The people on my local (statewide) wildcrafting group are wild about purslane, but I never saw any on this land or anywhere nearby. Then I planted some fig seeds off of eBay in a six-cell tray using my local potting soil mix (decomposed wood duff from my oak forest plus a bit of raked-up leaf mould). The fig seeds didn't germinate but this plant sprouted in one of the cells. It looks like every description and picture of purslane I've seen, it's moist and crunchy and slightly mucilaginous and very tasty (the little piece I carefully sampled anyway) and surprisingly not-fibrous, even in the stems. I know some people (waves at Joseph) consider it a horrid weed, but it looks to me like an awesome ground cover that will store water, shade out other things, and be harvestable by the armload (if it thrives) as a moisture-containing mulch to put around drought-stressed plants. Plus, if it's purslane, it's good in soups and salads, albeit too high in oxylates to be eating it in stupid large volumes.
What say you clever people: is it indeed purslane? Because if it is, I'm going to nurture it and plant it in my orchard area and eat of it frequently.
The stems are a bit darker than I remember. I've seen the leaves go from thick like a succulent to thin and leathery. The stuff around here has a tiny lemon flavor to it. Since you mentioned encouraging it, it also seems to like growing on rocks or concrete.
Mitch, Ryan, thank you! And Ryan, welcome to Permies.
This plant doesn't have the oft-described lemony flavor, but we've been inundated with record-breaking rainfall, and I suspect it's over-watered.
Because of previous poor stewardship by oil and grazing lessees, we have several hundred square yards of bare sandstone on the property, with soil-filled cracks currently growing grass tufts. I might be able to get it established there, which would be awesome.
"There is nothing, Sir, too little for so little a creature as man. It is by studying little things that we attain the great art of having as little misery and as much happiness as possible." - Samuel Johnson
Yes it is purslane and it is an very beneficial companion crop. Especially beneficial to corn due to the strong taproot which can penetrate compaction layers, even tough plowpan, and the corn roots will follow the purslane roots down. Also an effective groundcover living mulch for peppers.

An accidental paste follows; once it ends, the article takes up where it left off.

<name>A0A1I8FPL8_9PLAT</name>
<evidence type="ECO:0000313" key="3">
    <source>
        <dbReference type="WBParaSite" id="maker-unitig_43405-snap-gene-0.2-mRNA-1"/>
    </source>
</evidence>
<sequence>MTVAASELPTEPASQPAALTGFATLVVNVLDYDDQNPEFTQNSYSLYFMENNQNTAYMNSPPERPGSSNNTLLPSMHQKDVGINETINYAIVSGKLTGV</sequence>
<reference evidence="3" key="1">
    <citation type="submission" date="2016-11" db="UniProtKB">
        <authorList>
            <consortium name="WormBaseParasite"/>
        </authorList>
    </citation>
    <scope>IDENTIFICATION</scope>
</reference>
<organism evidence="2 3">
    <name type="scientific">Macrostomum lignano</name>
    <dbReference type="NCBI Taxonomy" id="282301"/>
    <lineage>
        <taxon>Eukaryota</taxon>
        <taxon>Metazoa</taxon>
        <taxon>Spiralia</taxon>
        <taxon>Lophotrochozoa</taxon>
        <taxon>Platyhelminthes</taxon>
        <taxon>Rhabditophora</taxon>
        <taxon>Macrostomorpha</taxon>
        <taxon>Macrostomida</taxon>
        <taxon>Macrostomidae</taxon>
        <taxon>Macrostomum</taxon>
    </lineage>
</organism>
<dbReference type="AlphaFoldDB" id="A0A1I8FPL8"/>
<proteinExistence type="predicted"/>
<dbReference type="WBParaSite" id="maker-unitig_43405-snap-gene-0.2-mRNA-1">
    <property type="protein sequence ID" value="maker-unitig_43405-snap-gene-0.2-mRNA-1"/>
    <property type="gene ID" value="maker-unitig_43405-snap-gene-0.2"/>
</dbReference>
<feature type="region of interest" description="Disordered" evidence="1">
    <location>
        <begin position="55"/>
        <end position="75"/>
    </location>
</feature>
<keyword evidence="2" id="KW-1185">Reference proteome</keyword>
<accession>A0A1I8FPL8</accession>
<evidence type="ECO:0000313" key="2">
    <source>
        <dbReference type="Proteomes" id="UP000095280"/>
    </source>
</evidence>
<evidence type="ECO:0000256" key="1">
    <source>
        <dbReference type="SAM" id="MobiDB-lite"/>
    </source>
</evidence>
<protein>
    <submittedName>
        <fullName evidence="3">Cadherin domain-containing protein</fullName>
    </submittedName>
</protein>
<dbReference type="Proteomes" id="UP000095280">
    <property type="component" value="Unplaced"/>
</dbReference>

Keep in mind though, this is the wild purslane, garden purslane is more upright.
"Permaculture is a philosophy of working with, rather than against nature; of protracted & thoughtful observation rather than protracted & thoughtless labour; & of looking at plants & animals in all their functions, rather than treating any area as a single-product system."-Bill Mollison
Location: St Paul, MN/Tularosa, NM and now a gapper at Wheaton Labs
posted 4 years ago
It spreads very easily from seed. At the tips of those stems a little cone will form. When you break it off, you will see it is full of tiny black seeds. Scatter them around and next year you will have tons more purslane.
In our garden in Minnesota it seemed to act as a good ground cover, and didn't seem to compete much with the other plants.
I haven't seen any growing here at Wheaton Labs, so if someone has tons of extra seed, please send us some and I'll be sure to sow it.
Dan Boone wrote:What say you clever people: is it indeed purslane? Because if it is, I'm going to nurture it and plant it in my orchard area and eat of it frequently.
I love purslane, and yes, that is it. The plants can look different depending on the ph of the soil. It seems to like soil that is acidic enough to grow blueberries, but less than perfectly balanced. It grows well up near Henryetta on a friend's blueberry patch and over in Tecumseh, but not very well in Hughes County - at least not near here or on this place. I tried transplanting some from the blueberry patch, but it didn't make it. It also likes a lot of water. It was growing where the blueberry irrigation was and against the house in Tecumseh where rainwater ran off the roof.
It is delicious on salads and in stir fries. And I saw someone feeding their chickens or goats or something with it? I can't remember, but it was in a video on YouTube. He lived where irrigation water would overflow and the purslane was growing in a cement gutter, so he took a scoop shovel and started rolling it up in big bundles and threw it on his truck. Great way to have organic, non-gmo feed for free (assuming the water that was making it grow so prolifically was clean).
I don't know about "Stupid, large volumes", but I ate it on salads at least several times a week for a couple months and it didn't bother me any.
Gail Gardner @GrowMap
Small Business Marketing Strategist, lived on an organic farm in SE Oklahoma, but moved where I can plant more trees.
If tomatoes are a fruit, then ketchup must be a jam. Taste this tiny ad:
Heat your home with the twigs that naturally fall of the trees in your yard